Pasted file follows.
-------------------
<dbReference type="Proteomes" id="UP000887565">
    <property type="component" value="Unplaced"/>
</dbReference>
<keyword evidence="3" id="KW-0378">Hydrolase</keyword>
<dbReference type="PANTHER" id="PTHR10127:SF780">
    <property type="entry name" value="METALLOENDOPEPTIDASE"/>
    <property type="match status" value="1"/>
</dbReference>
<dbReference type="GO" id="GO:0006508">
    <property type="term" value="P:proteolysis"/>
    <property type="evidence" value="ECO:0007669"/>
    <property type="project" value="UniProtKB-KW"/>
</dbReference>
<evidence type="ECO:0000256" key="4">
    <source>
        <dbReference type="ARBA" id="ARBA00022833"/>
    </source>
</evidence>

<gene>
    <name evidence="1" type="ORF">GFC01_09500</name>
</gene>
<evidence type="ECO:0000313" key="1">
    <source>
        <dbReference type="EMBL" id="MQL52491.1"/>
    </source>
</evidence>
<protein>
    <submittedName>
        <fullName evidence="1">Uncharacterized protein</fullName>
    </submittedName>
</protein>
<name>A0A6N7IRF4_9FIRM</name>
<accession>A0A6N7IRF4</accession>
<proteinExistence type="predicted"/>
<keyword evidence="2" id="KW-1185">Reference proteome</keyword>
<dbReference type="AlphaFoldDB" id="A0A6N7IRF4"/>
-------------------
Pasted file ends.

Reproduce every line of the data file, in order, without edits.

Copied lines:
<dbReference type="Proteomes" id="UP000887565">
    <property type="component" value="Unplaced"/>
</dbReference>
<keyword evidence="3" id="KW-0378">Hydrolase</keyword>
<dbReference type="PANTHER" id="PTHR10127:SF780">
    <property type="entry name" value="METALLOENDOPEPTIDASE"/>
    <property type="match status" value="1"/>
</dbReference>
<dbReference type="GO" id="GO:0006508">
    <property type="term" value="P:proteolysis"/>
    <property type="evidence" value="ECO:0007669"/>
    <property type="project" value="UniProtKB-KW"/>
</dbReference>
<evidence type="ECO:0000256" key="4">
    <source>
        <dbReference type="ARBA" id="ARBA00022833"/>
    </source>
</evidence>

<gene>
    <name evidence="1" type="ORF">GFC01_09500</name>
</gene>
<evidence type="ECO:0000313" key="1">
    <source>
        <dbReference type="EMBL" id="MQL52491.1"/>
    </source>
</evidence>
<protein>
    <submittedName>
        <fullName evidence="1">Uncharacterized protein</fullName>
    </submittedName>
</protein>
<name>A0A6N7IRF4_9FIRM</name>
<accession>A0A6N7IRF4</accession>
<proteinExistence type="predicted"/>
<keyword evidence="2" id="KW-1185">Reference proteome</keyword>
<dbReference type="AlphaFoldDB" id="A0A6N7IRF4"/>